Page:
Greetings from Madison, Wisconsin. This issue of The ISHI Report finds us looking forward to warmer weather and the beginning of the end of life under COVID.
The past year has been a slog for many of us. Some have experienced the loss of a friend or family member, financial hardships and emotional stress. During this difficult time, we know that many of you have stepped up to help in ways both great and small. To recognize and amplify these uplifting examples, we invite you to tell us how you have helped your community cope. Share your own efforts or nominate a friend. Look for details on the Unsung Heroes project in this issue to participate.
Additional features in the Spring ISHI Report include a conversation with Steven Micheletti, a population geneticist at 23andMe. We learned about his groundbreaking research on how the slave trade has impacted the genetic landscape of the Americas. He shares some surprising findings.
Rapid DNA has been successfully used for multiple applications including mass disasters, local DNA databases and providing quick relationship testing. Guest author Julie French shares her thoughts on the benefits of adopting Rapid DNA into a sample processing workflow and provides insights on how to get started in your own laboratory.
Our colleague Ken Doyle explores how Bayes’ Theorem continues to be applied to forensic cases. Author Sharon Bertsch McGrayne further explores Bayes’ Theorem in her book, The Theory That Would Not Die: How Bayes’ Rule Cracked the Enigma Code, Hunted Down Russian Submarines, and Emerged Triumphant from Two Centuries of Controversy, and will be presenting on this topic during ISHI 32.
You too, can play a part at ISHI by presenting a scientific talk or interesting case study (abstract deadline June 14). If you prefer, submit an abstract for poster presentations (deadline July 12). All abstracts will be reviewed by an outside committee and selected based on perceived relevance for the forensic community. Abstracts can be submitted through this online portal.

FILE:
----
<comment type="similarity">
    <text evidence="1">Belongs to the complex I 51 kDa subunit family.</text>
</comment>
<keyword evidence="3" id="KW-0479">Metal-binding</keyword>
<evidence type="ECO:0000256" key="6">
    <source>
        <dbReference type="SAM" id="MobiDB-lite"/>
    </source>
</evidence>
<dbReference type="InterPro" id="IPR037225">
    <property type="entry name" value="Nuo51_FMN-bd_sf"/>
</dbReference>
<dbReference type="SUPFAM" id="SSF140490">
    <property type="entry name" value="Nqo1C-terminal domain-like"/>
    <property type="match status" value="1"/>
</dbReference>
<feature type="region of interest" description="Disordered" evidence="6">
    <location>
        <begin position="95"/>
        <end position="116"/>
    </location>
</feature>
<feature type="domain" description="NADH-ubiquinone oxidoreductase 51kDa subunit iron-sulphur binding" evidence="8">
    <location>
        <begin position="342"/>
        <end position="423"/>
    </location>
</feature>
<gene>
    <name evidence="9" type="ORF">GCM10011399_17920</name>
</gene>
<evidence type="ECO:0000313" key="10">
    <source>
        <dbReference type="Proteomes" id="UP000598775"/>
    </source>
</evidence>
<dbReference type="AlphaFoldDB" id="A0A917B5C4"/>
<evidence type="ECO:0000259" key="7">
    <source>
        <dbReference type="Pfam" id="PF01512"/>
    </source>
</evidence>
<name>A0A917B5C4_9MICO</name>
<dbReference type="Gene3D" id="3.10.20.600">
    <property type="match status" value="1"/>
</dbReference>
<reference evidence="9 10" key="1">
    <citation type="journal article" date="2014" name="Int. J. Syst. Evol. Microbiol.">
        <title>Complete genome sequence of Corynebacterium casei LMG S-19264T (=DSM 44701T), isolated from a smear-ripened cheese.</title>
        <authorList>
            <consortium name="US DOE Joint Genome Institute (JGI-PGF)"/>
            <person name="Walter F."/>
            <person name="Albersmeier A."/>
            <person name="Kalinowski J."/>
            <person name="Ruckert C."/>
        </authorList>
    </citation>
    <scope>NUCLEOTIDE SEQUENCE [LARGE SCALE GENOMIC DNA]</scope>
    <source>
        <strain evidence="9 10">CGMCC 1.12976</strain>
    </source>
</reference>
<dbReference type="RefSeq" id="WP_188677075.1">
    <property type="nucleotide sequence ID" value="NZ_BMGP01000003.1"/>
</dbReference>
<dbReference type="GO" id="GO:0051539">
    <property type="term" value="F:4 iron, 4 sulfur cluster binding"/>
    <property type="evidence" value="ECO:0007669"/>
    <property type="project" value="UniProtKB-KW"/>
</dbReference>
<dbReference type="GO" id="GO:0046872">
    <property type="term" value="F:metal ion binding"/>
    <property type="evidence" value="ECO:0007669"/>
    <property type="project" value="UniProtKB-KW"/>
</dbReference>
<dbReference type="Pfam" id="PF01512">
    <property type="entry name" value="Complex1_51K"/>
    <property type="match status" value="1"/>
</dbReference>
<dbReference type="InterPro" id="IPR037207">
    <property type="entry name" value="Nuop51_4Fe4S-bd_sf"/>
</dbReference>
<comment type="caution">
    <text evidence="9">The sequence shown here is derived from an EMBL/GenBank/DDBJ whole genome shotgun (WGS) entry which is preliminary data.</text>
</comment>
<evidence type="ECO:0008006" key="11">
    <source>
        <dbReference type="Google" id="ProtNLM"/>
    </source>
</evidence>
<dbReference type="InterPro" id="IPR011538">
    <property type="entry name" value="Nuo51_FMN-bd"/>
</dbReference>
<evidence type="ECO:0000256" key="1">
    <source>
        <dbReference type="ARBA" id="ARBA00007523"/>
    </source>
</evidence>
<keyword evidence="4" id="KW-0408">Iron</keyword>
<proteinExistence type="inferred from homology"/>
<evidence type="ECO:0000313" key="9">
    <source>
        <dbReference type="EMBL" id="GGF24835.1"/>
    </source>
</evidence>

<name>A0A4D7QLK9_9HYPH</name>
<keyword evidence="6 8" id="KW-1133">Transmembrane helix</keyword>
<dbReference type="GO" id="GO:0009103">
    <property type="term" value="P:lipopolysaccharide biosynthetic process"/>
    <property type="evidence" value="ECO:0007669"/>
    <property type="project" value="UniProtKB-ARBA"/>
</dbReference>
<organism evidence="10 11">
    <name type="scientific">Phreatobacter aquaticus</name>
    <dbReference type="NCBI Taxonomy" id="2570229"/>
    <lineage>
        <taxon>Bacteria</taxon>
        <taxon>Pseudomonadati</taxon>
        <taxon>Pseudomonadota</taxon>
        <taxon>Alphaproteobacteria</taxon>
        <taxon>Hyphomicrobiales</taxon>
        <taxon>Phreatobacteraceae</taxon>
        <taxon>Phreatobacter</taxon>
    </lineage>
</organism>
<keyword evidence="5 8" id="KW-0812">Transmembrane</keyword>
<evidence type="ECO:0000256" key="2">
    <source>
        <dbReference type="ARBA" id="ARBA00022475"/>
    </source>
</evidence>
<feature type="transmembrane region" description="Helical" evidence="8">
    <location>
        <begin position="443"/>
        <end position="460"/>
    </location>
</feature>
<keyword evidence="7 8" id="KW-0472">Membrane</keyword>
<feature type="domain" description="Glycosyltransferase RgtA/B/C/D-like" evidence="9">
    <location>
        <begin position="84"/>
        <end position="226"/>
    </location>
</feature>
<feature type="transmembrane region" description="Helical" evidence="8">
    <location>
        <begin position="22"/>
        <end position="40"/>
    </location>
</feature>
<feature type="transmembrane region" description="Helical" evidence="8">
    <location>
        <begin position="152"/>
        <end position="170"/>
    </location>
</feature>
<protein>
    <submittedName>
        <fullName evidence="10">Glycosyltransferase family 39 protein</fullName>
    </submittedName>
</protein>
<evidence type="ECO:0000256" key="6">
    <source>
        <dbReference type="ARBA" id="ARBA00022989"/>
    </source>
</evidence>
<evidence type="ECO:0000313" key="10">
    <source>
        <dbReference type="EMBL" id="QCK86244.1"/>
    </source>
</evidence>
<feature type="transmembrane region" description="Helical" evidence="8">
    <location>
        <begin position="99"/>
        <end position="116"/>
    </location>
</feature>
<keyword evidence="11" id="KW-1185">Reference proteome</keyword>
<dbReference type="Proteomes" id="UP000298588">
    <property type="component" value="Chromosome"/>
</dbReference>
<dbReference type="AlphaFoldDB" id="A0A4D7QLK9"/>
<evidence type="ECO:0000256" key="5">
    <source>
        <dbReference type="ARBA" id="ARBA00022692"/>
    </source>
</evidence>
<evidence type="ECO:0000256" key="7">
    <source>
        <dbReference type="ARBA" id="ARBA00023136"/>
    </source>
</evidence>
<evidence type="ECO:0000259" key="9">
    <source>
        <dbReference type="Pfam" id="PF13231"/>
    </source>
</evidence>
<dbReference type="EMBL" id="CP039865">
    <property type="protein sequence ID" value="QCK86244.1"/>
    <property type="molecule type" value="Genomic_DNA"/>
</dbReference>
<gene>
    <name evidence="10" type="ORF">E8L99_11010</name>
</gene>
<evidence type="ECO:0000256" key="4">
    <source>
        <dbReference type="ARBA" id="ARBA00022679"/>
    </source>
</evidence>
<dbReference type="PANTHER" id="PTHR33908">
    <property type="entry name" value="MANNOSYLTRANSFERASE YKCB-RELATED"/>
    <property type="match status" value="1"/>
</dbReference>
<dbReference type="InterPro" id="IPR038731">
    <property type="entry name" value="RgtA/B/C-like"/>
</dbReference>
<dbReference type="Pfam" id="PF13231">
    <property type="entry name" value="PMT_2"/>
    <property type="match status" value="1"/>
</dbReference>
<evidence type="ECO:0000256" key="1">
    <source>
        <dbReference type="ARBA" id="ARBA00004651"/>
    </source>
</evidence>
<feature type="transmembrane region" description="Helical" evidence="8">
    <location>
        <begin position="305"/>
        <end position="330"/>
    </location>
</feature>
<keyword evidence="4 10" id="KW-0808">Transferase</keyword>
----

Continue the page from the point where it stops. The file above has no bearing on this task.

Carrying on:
If you are student in the forensic field, consider applying to become an ISHI Ambassador. Students selected for the program will receive free registration for ISHI 32 including workshops. Details on the application process can be found on page 11. We also caught up with our former Student Ambassadors on page 4 to hear more about what they are up to now.
You can find the latest information on plans for ISHI 32 by visiting the official symposium website, www.ishinews.com. Visit often to keep up with the latest news in DNA forensics. At this time we are moving forward with an in person event. If the situation changes so it becomes unsafe to hold an in person meeting, we will offer a virtual alternative. Answers to our most asked questions can be found here.
We hope you enjoy the spring issue. As always, we welcome your ideas and written contributions to our publication.